SAN DIEGO--Teen breakups have never been particularly mature, but they've certainly evolved in terms of delivery. In the '80s, a teenager might have delivered the decisive blow by passing a soon-to-be-ex a note in class. In the '90s, he or she might have left a message on the person's answering machine. Now, teens are known to leave the breakup note in the scroll of MySpace page comments of their former sweetheart. That way, all of their friends can see.
That's what Danah Boyd, a doctoral candidate in the School of Information at the University of California at Berkeley, has found in her studies of teen behavior online. Speaking here Wednesday at the ETech conference, Boyd said that teens today know that whatever they say in e-mail or voice mail can be reproduced, repurposed and warped in some way. So in response, kids will publicize their breakup on the girlfriend's or boyfriend's MySpace page for everyone to read, she said.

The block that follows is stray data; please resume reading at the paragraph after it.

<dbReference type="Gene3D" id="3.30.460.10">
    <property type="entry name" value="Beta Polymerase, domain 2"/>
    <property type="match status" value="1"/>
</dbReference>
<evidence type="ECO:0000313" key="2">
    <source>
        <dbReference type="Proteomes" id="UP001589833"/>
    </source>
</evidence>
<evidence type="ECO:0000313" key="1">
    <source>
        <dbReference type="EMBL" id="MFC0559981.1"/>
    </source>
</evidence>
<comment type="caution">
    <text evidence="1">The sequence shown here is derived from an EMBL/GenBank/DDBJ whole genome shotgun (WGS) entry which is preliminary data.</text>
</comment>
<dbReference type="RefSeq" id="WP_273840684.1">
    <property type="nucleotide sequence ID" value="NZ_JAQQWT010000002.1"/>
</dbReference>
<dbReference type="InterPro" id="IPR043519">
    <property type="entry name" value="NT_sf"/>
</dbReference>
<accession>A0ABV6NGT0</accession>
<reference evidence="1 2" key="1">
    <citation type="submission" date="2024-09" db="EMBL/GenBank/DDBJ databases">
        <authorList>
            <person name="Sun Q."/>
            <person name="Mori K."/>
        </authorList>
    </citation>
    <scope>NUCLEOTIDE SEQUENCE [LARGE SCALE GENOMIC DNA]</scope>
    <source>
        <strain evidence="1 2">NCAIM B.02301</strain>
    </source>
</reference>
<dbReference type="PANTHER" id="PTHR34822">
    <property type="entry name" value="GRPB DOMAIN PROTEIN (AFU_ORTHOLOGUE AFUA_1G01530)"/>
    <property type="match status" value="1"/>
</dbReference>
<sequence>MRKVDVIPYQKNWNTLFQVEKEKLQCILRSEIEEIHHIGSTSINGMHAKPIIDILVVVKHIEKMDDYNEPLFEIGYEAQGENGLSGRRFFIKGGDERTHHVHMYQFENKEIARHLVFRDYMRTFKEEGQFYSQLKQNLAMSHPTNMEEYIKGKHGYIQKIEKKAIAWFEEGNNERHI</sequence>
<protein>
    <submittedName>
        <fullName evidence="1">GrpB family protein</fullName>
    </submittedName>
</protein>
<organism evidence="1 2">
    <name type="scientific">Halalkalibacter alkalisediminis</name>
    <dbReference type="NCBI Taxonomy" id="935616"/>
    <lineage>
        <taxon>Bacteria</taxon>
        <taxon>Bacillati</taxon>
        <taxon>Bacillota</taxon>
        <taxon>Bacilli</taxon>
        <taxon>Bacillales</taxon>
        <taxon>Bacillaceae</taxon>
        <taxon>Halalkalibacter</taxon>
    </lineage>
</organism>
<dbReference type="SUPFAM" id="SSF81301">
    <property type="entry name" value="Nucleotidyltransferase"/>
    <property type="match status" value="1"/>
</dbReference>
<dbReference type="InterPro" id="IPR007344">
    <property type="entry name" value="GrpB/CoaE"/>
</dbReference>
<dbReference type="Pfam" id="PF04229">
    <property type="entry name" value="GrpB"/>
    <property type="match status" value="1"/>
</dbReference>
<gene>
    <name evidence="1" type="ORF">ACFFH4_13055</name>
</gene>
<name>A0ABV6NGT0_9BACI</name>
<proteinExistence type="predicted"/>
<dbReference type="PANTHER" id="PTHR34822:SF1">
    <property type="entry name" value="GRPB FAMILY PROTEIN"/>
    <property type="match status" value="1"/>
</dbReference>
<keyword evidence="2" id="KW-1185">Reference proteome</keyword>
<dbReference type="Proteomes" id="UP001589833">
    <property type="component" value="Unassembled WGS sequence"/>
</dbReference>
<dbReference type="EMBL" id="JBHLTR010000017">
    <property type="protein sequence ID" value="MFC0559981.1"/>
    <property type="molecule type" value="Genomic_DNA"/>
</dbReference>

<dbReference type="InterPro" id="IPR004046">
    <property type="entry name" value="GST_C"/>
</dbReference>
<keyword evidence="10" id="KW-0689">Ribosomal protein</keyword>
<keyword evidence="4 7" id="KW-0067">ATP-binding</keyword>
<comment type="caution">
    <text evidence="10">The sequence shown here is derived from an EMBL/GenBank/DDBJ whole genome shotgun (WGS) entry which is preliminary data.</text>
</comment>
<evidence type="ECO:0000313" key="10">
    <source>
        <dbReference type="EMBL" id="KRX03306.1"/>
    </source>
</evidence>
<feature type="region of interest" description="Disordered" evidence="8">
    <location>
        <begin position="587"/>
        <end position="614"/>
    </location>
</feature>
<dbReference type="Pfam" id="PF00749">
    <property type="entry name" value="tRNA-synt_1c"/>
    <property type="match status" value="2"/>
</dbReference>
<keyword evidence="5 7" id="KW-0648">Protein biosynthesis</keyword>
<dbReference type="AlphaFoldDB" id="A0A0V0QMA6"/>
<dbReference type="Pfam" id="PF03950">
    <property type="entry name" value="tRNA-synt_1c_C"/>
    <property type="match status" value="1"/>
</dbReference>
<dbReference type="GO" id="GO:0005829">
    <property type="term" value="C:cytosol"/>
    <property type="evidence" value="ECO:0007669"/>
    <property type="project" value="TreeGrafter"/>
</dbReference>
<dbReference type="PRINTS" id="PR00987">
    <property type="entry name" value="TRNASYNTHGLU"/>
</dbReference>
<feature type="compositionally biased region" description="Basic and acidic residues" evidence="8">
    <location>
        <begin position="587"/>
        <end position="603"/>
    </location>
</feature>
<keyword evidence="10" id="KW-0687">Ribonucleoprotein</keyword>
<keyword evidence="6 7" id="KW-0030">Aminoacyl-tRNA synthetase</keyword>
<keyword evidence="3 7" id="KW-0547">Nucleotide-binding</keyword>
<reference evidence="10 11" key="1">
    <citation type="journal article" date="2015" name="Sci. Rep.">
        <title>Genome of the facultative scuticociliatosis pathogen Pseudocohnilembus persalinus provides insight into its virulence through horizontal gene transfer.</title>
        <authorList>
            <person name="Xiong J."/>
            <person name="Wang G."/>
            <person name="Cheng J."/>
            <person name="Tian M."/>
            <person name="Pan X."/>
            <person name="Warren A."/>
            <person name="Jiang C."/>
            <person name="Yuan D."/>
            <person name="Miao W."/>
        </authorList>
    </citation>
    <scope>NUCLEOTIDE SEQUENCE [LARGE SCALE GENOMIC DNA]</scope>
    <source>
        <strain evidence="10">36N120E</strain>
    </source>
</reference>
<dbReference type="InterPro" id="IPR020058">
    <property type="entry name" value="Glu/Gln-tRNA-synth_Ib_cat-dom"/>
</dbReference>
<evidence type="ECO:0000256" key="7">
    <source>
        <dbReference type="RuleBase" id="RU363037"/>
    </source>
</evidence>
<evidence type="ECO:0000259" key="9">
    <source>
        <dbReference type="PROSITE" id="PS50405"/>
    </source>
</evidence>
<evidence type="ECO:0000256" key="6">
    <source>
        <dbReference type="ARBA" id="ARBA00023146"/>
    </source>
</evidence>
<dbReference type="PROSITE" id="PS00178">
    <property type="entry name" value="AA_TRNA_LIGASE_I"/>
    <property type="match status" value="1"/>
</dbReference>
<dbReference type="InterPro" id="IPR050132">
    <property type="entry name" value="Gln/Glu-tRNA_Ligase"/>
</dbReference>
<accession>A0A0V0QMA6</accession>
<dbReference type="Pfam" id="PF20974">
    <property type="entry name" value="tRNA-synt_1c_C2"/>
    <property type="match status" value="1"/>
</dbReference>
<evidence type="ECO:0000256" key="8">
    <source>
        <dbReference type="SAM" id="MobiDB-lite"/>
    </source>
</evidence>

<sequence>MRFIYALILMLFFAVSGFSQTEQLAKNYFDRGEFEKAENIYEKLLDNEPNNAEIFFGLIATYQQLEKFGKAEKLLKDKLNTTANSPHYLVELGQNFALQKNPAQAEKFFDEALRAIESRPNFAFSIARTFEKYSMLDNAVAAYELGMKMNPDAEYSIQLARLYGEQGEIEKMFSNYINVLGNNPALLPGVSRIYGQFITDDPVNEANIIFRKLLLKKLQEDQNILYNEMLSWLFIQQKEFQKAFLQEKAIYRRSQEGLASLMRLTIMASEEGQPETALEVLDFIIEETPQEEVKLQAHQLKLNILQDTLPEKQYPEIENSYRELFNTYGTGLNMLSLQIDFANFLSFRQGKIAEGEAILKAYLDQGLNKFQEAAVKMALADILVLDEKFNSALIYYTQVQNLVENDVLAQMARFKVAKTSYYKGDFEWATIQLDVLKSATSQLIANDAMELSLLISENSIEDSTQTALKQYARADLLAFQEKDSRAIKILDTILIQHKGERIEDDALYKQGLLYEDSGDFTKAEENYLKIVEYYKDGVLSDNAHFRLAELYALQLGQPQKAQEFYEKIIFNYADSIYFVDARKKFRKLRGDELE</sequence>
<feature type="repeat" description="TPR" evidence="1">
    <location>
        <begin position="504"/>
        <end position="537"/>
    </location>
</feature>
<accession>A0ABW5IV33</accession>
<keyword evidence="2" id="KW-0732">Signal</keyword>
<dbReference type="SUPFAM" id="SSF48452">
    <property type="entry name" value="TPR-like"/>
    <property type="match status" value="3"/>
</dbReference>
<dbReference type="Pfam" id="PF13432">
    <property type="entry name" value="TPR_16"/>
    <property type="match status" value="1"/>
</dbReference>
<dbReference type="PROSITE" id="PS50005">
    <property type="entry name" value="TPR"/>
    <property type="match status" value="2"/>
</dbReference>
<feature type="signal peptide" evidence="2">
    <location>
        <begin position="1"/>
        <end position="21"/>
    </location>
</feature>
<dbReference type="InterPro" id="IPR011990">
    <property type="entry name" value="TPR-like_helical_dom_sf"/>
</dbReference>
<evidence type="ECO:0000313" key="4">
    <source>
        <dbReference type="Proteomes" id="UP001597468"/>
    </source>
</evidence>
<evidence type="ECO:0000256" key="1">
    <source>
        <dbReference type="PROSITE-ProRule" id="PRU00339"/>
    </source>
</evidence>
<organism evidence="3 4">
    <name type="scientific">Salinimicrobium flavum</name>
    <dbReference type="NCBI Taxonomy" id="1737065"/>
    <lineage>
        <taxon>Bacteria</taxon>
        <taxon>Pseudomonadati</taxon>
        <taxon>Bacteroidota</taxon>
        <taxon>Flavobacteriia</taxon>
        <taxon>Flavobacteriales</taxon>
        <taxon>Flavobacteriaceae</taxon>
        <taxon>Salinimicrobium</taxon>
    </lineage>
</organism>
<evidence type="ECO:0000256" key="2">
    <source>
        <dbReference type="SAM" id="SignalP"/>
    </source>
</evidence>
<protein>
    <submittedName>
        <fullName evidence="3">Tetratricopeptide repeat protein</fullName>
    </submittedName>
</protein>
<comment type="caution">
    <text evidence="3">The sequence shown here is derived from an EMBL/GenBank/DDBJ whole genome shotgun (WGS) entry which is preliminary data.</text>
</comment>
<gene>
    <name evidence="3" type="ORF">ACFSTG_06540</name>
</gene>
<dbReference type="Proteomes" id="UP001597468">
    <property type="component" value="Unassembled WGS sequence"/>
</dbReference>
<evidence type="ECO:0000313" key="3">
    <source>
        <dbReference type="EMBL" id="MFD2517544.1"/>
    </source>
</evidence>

"By breaking up through MySpace comments, the heartbreaker is attempting to assert their view for everyone else to see so that they cannot be accused of saying something else in private," Boyd wrote in a research paper on the subject.
Still, there's a downside. "Of course, while digital expressions are persistent, they can be obliterated in a matter of clicks by a heartbroken lover. By deleting a significant other from one's friend list, all of the comments evaporate," she said.
More than strategy, public MySpace breakups seem to be a signature of a generation coming of age online. For today's teens, nothing seems to be private in the ways that previous generations would consider vital--not pictures, diaries, videos, personal tragedy and certainly not the details of heartbreak. "While the online publicness of teen relationships horrifies many adults, it is central to most teens," Boyd wrote.